Based on the statistics above, you can see that providing care for a loved one with Alzheimer’s or other forms of dementia is indeed a massive undertaking, one that is often thankless and can eventually lead to a mental and physical illness. Feeling elevated levels of frustration are a part of everyday life when caring for someone with dementia and it must be viewed as a normal and valid response. However, when those feelings reach a point of extreme frustration or even anger, there may be profound consequences for both the caregiver and the person being cared for.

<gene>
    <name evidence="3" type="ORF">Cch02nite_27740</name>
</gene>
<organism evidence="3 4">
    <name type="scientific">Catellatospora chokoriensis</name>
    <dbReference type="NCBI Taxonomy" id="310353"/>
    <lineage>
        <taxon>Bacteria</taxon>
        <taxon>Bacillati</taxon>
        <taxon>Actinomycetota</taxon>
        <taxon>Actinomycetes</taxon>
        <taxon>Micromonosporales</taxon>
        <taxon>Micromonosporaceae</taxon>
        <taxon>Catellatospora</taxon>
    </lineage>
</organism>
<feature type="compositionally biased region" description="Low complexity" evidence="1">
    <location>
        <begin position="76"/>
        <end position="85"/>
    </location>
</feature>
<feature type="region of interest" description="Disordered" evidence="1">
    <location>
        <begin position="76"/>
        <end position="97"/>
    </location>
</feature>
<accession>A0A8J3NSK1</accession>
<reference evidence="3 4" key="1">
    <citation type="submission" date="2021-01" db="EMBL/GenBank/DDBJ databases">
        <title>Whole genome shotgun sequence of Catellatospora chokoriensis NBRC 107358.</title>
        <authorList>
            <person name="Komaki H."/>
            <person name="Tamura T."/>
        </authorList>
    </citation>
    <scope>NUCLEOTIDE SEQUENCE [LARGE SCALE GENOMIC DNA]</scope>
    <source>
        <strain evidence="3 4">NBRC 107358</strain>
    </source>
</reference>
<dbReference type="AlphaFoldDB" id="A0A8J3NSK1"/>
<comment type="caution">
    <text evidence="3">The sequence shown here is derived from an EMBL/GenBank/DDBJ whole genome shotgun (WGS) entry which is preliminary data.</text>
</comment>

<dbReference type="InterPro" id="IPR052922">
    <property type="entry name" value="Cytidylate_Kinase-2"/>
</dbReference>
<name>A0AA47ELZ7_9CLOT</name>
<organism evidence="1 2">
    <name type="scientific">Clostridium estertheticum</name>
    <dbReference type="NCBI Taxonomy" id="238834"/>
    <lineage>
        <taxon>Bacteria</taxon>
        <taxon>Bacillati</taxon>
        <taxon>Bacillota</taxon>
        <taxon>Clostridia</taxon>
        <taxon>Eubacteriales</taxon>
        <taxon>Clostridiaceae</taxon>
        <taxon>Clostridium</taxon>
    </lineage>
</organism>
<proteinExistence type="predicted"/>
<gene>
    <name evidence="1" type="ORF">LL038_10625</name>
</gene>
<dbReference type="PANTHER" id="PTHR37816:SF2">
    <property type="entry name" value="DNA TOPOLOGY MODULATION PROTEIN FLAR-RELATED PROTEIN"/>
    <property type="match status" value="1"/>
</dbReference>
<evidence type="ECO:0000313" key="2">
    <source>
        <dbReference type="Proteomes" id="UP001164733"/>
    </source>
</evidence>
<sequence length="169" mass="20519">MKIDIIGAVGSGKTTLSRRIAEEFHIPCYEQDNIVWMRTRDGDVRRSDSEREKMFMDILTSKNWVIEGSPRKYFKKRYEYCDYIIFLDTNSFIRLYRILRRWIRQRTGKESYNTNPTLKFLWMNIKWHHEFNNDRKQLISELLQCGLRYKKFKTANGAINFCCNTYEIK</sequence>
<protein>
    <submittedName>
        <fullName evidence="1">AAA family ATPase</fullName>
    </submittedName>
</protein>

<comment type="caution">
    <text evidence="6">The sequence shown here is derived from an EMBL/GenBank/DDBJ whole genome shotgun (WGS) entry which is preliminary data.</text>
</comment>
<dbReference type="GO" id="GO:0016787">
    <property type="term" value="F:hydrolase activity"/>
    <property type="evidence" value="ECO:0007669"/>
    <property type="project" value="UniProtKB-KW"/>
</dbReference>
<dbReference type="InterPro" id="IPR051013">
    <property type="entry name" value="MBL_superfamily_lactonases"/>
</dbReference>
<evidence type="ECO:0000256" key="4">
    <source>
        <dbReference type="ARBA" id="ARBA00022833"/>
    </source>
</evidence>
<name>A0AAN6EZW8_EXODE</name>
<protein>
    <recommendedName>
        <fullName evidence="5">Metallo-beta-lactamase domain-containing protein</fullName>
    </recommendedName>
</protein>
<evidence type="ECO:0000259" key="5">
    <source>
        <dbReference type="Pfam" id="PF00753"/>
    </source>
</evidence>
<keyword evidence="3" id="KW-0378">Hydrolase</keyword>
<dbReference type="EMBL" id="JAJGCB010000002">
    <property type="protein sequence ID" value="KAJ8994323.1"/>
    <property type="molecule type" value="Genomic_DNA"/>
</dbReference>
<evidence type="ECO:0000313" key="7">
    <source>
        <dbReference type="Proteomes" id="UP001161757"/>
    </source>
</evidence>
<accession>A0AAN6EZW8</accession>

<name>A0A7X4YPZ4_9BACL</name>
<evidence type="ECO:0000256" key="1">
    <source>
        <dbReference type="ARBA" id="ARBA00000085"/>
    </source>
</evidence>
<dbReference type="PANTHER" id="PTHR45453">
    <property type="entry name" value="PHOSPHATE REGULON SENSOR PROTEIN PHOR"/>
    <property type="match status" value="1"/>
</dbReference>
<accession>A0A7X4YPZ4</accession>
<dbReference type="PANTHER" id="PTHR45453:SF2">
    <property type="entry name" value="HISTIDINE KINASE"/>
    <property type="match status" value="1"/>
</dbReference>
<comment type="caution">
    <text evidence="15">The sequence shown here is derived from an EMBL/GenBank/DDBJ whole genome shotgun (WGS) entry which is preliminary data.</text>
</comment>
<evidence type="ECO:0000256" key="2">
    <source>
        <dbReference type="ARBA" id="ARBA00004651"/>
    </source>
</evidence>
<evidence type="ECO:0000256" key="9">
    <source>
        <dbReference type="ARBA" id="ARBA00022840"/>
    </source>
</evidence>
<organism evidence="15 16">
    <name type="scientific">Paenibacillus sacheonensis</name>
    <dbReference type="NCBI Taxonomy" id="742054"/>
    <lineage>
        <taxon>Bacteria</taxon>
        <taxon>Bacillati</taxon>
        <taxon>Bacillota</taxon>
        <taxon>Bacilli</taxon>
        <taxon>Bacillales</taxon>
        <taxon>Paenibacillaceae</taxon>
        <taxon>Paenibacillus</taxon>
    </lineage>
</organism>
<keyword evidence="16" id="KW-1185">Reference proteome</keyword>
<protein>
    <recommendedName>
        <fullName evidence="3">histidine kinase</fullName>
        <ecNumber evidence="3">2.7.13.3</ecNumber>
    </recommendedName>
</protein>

Stress and Caregivers

Stress has certainly become a regular part of everyday life, from raising kids to job performance to the pandemic and the economy, we accept it and adapt to it. Part of that adaptive process comes when we receive our paycheck and thanks from our boss for a job well done or with our children, a hug, and an “I Love You” at the end of the day. This "payback" helps us deal with this stress as there is some concrete immediate gratification involved.

Caregiver stress can result in mental and physical illness

But such gratification does not come from a person with dementia. Without some payback, the levels of stress and frustration begin to mount. Add to this an adversarial family and in Candace's case, a family that is presenting direct opposition to everything she does, and stress can and will become overwhelming.